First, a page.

Sjogren’s Syndrome is an autoimmune disease that causes the body’s immune system to destroy the glands responsible for keeping the eyes and other parts of the body lubricated.
It occurs most frequently in women and is often linked to other conditions such as arthritis.
Your immune system mistakes the moisture-secreting glands in your eyes and mouth as harmful to your body. In order to neutralise the threat, your white blood cells begin attacking these glands. The result is a decrease in the production of tears and saliva.
Due to this decline in moisture production, your eyes may burn, itch or feel gritty and your mouth may feel dry making it difficult to swallow or speak. Other parts of your body besides your eyes and mouth may become targets as well, including your joints, thyroid, kidneys, genitals, liver, lungs, skin and nerves.
Attacks in these areas can lead to symptoms such as joint pain and swelling, rashes or dry skin, persistent dry cough and prolonged fatigue.
In most cases, the individual symptoms of Sjorgren’s Syndrome can be managed with over the counter or prescription medication but in some cases a minor surgical procedure may be performed to alleviate your symptoms.
Symptoms of Sjogren’s Syndrome
Sufferers of Sjogren’s Syndrome commonly experience dry eyes which may be accompanied by blurred vision, light sensitivity and eye irritation. (Please note that dry eye symptoms can have numerous other causes as well, and need not necessarily be a symptom of Sjogren’s Syndrome).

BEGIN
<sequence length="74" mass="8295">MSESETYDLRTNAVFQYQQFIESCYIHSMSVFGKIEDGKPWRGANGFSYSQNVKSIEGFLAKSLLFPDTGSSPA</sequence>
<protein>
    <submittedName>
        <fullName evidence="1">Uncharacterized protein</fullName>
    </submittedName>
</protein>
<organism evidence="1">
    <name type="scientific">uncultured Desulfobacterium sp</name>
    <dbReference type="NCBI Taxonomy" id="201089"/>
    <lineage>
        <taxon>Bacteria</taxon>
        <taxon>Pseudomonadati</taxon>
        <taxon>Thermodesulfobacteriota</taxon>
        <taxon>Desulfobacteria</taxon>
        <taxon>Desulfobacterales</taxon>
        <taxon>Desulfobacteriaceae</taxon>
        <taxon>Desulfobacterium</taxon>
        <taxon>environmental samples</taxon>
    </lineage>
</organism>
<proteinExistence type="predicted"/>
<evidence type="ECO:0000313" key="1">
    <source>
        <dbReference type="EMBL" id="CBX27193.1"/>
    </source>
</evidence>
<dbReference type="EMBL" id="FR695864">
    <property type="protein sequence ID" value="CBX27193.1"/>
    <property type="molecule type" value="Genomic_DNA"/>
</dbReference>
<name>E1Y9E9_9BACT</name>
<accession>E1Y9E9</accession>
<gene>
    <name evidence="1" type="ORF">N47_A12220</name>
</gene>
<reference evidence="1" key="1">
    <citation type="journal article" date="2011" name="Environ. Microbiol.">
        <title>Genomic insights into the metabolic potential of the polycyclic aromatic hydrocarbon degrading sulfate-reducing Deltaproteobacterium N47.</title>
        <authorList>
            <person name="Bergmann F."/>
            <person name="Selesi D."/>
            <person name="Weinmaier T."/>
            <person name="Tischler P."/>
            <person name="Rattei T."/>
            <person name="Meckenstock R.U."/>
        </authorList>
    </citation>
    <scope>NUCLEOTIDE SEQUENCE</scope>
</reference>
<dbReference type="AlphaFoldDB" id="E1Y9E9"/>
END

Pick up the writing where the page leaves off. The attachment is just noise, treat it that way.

Aside from dry eyes, people with Sjogren’s Syndrome tend to suffer from a dry mouth which may also lead to an inability to chew and swallow easily. Sjogren’s Syndrome can also cause dry sinuses, which can lead to a high occurrence of sinus infections. Sufferers can experience dry and sore skin as well.
Joint and muscle pain are also common and the disease can occur alongside arthritis in some people.
Causes of Sjogren’s Syndrome
It is not known exactly what causes Sjogren’s Syndrome. It is thought to be linked to genetics, but may also be linked to a bacterial or viral infection.
Some people have a higher chance of developing Sjogren’s Syndrome than others. Older women in particular are most at risk, with around 90 percent of people with Sjogren’s Syndrome being female.
The disease can occur on its own, but in some people it occurs alongside other autoimmune disorders such as lupus and arthritis.
Treatment for Sjogren’s Syndrome
Treatments for Sjogren’s Syndrome generally focus on the symptoms as the cause is as yet unknown. Dry eye treatments range from simple eye drops to surgery, depending on the severity of the condition.